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Medimpact Healthcare Systems v. SXC Health Solutions

September 3, 2008

MEDIMPACT HEALTHCARE SYSTEMS, INC., PLAINTIFF,
v.
SXC HEALTH SOLUTIONS, INC., ET. AL., DEFENDANT.



The opinion of the court was delivered by: Honorable Barry Ted Moskowitz United States District Judge

ORDER GRANTING IN PART AND DENYING IN PART MOTION TO DISMISS

Plaintiff Medimpact Healthcare Systems ("Plaintiff" or "Medimpact") has brought suit against Defendants SXC Health Solutions("SXC"), Richard Scot Giambruno ("Giambruno"), Thomas N. Tabback ("Tabback"), and Independence Health Strategies ("Independence") alleging the following causes of action: (1) misappropriation of trade secrets; (2) intentional interference with prospective economic advantage; (3) negligent interference with prospective economic advantage; (4) unfair competition; and (5) injunctive relief. Defendants Giambruno, Tabback and Independence have filed the instant motion to dismiss requesting that the Court dismiss Plaintiff's second through fifth causes of action as preempted by the California Uniform Trade Secrets Act. For the reasons set forth below, this motion is granted in part and denied in part.

BACKGROUND

The following facts are taken from Plaintiff's complaint. Medimpact is a San Diego based company in the business of providing Pharmacy Benefits Management services to various customers. (Complaint ¶ 1) Giambruno and Tabback were employees of Medimpact until December 2007. (¶ 2) Prior to their departure, Giambruno and Tabback worked together to form a competing business which was named Independence Health Strategies. (¶¶ 17-19, 22) During this time, they also developed a relationship with SXC, Medimpact's direct competitor in the Pharmacy Benefits Management services industry. (¶¶ 14,16, 20) Giambruno and Tabback also allegedly diverted a large potential client Ceres Strategies from Medimpact to either SXC or their own venture, Independence Health. (¶¶ 15-16) While still working for Medimpact, Giambruno and Tabback registered their new venture, Independence Health as a limited liability company in Florida. (¶ 19)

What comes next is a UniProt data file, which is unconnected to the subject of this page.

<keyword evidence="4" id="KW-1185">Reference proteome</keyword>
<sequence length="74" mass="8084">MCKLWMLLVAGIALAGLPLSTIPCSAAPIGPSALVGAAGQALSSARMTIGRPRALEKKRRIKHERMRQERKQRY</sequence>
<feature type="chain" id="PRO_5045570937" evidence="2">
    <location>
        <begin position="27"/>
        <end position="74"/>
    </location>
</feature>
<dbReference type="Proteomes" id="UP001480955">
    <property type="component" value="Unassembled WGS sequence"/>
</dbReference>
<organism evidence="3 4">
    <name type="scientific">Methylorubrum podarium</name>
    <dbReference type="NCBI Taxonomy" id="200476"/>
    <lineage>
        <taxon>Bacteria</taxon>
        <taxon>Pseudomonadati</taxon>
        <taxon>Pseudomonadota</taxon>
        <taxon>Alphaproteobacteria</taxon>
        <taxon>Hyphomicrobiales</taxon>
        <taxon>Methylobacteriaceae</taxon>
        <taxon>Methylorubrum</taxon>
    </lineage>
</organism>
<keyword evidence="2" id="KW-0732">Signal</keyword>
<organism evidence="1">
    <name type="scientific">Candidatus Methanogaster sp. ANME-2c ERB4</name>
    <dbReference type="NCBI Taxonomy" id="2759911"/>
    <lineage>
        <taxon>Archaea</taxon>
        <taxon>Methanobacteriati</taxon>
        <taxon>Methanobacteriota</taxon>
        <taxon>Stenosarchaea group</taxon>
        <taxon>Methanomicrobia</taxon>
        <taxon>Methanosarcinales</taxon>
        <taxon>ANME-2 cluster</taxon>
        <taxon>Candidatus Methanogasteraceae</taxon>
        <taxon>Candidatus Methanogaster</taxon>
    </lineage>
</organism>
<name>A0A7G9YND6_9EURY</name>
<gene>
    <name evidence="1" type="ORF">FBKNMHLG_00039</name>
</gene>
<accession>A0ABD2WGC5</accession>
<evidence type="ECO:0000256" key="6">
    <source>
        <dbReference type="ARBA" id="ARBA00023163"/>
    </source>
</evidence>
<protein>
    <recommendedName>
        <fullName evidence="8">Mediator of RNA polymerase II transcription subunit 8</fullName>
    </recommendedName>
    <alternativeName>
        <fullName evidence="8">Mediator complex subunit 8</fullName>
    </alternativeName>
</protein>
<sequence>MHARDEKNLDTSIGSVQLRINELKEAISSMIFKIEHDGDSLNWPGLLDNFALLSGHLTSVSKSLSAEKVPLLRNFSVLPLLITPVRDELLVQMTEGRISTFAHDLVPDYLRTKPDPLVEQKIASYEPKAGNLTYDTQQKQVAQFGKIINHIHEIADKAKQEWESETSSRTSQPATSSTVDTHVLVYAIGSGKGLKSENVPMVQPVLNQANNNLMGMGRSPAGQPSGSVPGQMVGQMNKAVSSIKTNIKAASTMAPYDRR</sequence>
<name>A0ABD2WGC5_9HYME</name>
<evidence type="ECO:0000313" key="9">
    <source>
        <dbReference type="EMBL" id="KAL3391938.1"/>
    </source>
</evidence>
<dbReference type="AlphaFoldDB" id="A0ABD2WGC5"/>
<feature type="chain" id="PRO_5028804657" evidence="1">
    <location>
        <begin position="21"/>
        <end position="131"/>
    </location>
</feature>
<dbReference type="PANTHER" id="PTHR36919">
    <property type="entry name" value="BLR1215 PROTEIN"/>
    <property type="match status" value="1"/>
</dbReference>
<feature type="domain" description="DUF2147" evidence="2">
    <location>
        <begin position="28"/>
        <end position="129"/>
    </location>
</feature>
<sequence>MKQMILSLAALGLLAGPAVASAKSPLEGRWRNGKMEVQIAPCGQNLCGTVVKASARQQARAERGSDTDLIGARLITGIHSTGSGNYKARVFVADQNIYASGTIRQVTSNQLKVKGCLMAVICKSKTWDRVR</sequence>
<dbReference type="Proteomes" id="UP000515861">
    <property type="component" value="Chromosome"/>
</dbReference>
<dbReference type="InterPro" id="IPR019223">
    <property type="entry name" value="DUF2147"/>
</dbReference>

Plaintiff alleges that Giambruno and Tabback (1) used Medimpact's confidential and proprietary information to develop their business venture; (2) used Medimpact's confidential and proprietary information to solicit Medimpact's clients for their new venture; (3) used Medimpact's financial resources to develop business relations with future clients for Independence Health; and (4) spent company time developing a relationship with SXC, Medimpact's direct competitor.

DISCUSSION

A motion to dismiss for failure to state a claim will be denied unless it appears that "no relief could be granted under any set of facts that could be proved consistent with the allegations." Hishon v. King & Spalding, 467 U.S. 69, 73 (1984); Fidelity Financial Corp. v. Federal Home Loan Bank of San Francisco, 792 F.2d 1432, 1435 (9th Cir. 1986).

Defendants argue that Plaintiff's second, third, fourth and fifth causes of action should be dismissed because they are preempted by the California Uniform Trade Secrets Act ("CUTSA"). California Civil Code Section 3426.7 states that the provisions of the CUTSA do "not affect (1) contractual remedies, whether or not based upon misappropriation of a trade secret, (2) other civil remedies that are not based upon misappropriation of a trade secret, or (3) criminal remedies, whether or not based upon misappropriation of a trade secret." Courts have interpreted this provision to mean that claims that are "based on the same nucleus of facts as the misappropriation of trade secrets claims" are preempted. Digital Envoy, Inc. v. Google Inc., 370 F. Supp. 2d 1025, 1035 (N.D. Cal. 2005).

A cause of action for misappropriation of trade secrets under the California Uniform Trade Secrets Act , California Civil Code § 3426.1(b) includes the following elements:

(1) Acquisition of a trade secret of another by a person who knows or has reason to know that the trade secret was acquired by improper means; or

(2) Disclosure or use of a trade secret of another without express or implied consent by a person who:

(A) Used improper means to acquire knowledge of the trade secret; or

(B) At the time of disclosure or use, knew or had reason to know that his or her knowledge ...


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